Suspected cases reached 15,658 as of January 11, it said in a joint report by a health ministry task force, the World Health Organisation, UN children's fund UNICEF and UN Office for the Coordination of Humanitarian Affairs.
A total of 99 deaths associated with cholera and Acute Watery Diarrhoea (AWD) have been registered, it said, adding that the "epidemic curve shows a declining trend of incidences" from December 18-24.
It said the decline was thanks to the response of organisations involved and preventive intervention by Yemeni health authorities and partners.
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The southern city of Aden had the highest confirmed cholera cases with 37, while the rebel-held capital Sanaa had 20.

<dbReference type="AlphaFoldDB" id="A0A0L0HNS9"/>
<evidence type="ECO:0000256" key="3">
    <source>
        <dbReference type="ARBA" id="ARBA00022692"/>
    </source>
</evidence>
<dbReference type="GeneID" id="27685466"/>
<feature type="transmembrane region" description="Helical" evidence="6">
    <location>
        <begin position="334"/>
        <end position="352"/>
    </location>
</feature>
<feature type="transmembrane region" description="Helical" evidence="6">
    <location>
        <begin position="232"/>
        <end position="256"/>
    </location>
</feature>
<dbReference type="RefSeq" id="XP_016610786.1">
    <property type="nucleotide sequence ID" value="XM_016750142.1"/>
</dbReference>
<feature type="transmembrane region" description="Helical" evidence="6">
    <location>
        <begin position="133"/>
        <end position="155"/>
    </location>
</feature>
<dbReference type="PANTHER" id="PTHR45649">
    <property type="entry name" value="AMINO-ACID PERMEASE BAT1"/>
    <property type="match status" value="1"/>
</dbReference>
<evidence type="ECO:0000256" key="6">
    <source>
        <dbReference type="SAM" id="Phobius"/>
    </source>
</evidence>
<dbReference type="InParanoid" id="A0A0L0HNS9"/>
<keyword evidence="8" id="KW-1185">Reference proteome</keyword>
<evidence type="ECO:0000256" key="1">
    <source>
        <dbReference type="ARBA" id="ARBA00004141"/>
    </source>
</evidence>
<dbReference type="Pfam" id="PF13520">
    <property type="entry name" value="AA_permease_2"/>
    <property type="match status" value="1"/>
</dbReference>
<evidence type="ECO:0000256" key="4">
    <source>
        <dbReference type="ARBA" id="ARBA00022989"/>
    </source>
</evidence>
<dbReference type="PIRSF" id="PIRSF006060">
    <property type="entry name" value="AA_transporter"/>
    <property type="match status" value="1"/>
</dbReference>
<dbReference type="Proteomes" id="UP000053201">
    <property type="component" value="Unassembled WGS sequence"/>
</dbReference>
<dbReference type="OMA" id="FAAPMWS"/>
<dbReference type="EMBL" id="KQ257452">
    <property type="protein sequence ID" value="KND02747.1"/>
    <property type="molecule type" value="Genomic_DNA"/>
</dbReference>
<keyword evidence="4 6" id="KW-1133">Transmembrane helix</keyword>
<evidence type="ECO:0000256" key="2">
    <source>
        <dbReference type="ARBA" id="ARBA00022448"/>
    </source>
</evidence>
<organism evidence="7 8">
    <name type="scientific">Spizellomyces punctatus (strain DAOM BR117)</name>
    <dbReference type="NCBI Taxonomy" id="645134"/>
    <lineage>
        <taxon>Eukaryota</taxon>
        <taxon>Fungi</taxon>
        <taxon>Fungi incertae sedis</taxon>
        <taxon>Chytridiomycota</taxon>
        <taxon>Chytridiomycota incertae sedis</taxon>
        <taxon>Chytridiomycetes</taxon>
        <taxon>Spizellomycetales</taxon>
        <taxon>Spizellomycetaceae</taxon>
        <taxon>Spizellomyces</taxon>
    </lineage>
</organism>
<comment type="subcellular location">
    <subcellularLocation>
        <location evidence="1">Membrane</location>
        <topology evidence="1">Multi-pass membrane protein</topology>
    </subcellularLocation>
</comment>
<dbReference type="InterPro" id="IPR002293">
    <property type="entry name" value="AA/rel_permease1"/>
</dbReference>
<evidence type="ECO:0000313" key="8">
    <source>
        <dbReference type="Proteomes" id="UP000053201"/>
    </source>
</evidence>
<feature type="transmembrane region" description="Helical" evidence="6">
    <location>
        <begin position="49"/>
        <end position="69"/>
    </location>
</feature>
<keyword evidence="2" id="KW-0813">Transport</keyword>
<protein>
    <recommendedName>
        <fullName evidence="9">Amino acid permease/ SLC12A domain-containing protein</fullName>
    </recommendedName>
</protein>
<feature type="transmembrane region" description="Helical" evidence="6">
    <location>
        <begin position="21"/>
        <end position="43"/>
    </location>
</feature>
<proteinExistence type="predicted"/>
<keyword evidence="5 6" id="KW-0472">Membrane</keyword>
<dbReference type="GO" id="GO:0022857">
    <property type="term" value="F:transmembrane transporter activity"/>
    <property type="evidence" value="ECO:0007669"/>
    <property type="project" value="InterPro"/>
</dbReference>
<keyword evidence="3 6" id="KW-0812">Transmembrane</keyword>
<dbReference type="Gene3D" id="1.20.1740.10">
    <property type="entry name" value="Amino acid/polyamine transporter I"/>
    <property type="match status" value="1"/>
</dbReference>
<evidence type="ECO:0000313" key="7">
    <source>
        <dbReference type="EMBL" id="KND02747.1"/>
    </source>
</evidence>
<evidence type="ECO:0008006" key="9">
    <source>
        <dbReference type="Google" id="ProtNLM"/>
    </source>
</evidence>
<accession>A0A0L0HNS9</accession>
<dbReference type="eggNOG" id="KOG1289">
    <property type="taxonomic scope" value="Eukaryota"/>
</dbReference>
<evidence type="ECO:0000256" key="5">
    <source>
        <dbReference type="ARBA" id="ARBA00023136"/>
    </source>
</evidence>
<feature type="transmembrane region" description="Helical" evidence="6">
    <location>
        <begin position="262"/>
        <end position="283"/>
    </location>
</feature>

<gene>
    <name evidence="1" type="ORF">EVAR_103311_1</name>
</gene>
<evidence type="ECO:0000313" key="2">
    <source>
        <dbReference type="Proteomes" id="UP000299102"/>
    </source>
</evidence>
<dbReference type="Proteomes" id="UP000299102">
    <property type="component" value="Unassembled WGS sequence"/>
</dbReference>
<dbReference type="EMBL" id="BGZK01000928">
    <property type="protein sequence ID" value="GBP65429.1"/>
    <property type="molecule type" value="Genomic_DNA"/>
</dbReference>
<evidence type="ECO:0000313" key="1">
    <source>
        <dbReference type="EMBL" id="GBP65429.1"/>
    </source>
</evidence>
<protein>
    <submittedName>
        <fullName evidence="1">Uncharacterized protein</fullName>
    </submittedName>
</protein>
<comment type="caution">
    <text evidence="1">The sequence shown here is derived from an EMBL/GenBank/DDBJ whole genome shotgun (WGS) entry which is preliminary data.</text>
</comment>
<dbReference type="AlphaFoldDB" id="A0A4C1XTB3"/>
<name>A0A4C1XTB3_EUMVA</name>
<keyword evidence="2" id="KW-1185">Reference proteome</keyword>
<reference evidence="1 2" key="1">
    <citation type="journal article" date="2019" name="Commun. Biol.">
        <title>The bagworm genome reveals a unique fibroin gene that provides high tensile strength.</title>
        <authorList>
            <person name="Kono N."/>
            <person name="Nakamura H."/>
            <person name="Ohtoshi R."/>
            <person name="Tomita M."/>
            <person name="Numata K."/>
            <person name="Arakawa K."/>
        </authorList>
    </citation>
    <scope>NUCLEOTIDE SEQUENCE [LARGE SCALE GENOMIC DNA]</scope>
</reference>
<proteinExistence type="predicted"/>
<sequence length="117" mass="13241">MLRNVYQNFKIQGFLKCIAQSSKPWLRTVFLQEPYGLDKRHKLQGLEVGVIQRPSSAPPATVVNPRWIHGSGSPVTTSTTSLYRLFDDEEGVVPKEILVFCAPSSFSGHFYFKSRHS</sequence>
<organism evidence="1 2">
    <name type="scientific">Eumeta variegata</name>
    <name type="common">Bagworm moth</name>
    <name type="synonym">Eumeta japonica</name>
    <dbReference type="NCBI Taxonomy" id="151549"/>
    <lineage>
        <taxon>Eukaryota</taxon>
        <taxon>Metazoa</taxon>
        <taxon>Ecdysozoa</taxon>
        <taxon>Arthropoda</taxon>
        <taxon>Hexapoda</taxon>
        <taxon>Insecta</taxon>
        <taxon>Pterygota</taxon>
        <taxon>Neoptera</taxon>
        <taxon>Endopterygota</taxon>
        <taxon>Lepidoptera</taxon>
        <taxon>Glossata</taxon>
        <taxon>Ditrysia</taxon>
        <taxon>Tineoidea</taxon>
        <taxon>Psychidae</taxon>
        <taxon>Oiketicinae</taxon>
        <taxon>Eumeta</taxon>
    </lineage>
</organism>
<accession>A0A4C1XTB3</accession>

Health care has dramatically deteriorated in Yemen due to the escalating conflict since March 2015 between Shiite rebels and the government supported by a Saudi-led Arab coalition.
UNICEF said in December that nearly 2.2 million Yemeni children are acutely malnourished.
More than 7,400 people have been killed in the conflict in Yemen, where United Nations mediation and seven ceasefires have failed to stop the fighting.